When it comes to rewarding careers, there are few that can beat the challenges and accomplishments of being a teacher.
While the profession requires patience, flexibility and understanding, the deep impact teachers can have on empowering and enriching the lives of children and their families extends far beyond the time they spend together, well into the future.
Griffith University is ranked in the Top 10 in Australia for teacher education, and with eight Griffith alumni being recognised in this year’s TEACHX Awards on 26 October, it’s not hard to see why.
Commencing in 2009, these awards exemplify the significant teacher contribution to schools and early childhood communities across Queensland, attracting thousands of nominations for registered teachers who have achieved exceptional outcomes.
Head and Dean of Education and Professional Studies Professor Frances Press said she was incredibly proud but not surprised by the success of Griffith alumni at this year’s awards.
“We’ve got some amazing academics leading our teaching courses here at Griffith who are really focused on preparing the teachers of tomorrow,” she said.
“Not only do we hone in on priority curriculum areas such as science, technology, engineering, arts and mathematics, we also value wellbeing and inclusive education.
“Our students learn to effectively engage their own students by setting the foundation for their own successful classroom, with our specialisations enabling students to advance their skills and passions.”
While teaching can often be perceived as just a classroom-based occupation, Griffith University alumnus Leo Hopkinson ensures his students get life experience outside as well, coordinating the Kokoda Youth Challenge for the school community.
The program sees participants hiking some of the harshest terrain on the East Coast of Australia, and has led to Mr Hopkinson earning the TEACHX Dr Joe McCorley OAM Outstanding Contribution to School Community Award.
“I’m particularly motivated to help the more challenging students who, for whatever reason, don’t cope well at school,” Mr Hopkinson said.
“Whether they’re in my class or in the playground, I provide opportunities for students to develop better strategies to cope with their challenging behaviours, and also build confidence and resilience to carry them through life.”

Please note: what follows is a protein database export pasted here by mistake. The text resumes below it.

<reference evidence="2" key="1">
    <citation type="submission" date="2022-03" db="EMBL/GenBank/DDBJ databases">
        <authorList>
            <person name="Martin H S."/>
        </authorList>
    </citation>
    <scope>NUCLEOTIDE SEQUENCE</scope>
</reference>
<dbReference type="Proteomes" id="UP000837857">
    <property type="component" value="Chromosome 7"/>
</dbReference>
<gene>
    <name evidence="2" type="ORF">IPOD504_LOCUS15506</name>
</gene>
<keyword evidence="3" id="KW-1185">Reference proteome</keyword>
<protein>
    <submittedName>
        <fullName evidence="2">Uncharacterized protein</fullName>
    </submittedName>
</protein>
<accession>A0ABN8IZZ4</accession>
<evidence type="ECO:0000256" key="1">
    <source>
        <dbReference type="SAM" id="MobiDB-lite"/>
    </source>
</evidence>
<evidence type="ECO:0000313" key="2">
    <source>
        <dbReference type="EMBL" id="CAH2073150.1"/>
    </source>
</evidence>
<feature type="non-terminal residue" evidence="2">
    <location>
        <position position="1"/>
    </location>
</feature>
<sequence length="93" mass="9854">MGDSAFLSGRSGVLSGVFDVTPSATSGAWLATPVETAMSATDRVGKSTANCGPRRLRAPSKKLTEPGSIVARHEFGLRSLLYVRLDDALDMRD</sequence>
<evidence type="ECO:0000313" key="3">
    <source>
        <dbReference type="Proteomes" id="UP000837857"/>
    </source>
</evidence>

Now teaching for more than 14 years around South East Queensland, Mr Hopkinson commenced his journey as a mature-aged student.
“My experience as a father and as a coach for my son’s soccer team helped me see that kids respond best to learning when you form positive relationships with them, and this is what inspired me to become a teacher,” he said.
“I wanted to experience that satisfaction of really helping on a daily basis, and I felt being a teacher was a natural progression to fulfil this ambition.”
Other Griffith alumni to receive awards at this year’s TEACHX ceremony include:
- Tara Barron: Leadership in Teaching for her work embracing all families and students and creating a culture of true inclusion
- Anthony Brieschke: Innovation in Teaching for re-engaging students into the classroom through tasks involving animals, machinery or plants
- Heather Crothers: Beginning to Teach recognising their efforts to support queer and disabled students to achieve their best and feel safe at school
- Elisabeth Foster: Excellent Leadership in Teaching and Learning for collaboratively developing, articulating and enacting a vision of the future for her school and broader education community
- Brendan Growden: Innovation in Teaching for developing the South East Queensland eSports League (SEQEL) and embedding eSports into the classroom curriculum
- Lissa Gyte: Excellent Leadership in Teaching and Learning for ensuring professional learning is empowering for all colleagues, and her creation of a weekly podcast which has connected past pupils, the school community, and teachers with the school’s work
- Gregory Jessep: Excellence in Teaching for transforming his students’ relationship with maths, using hands-on materials and instructional strategies to deepen their understanding.
The awards are being are hosted at the Queensland Conservatorium in partnership with the Queensland College of Teachers, reflecting the shared values of creating a brighter future for all.
Further, Education alumni Kiri Griffiths and Sara Curtis have also recently won Commonwealth Bank Teaching awards respectively for spearheading multiple initiatives to help nurture community pride and enhance student opportunities, and creating and leading incredibly successful programs to support teachers of all levels.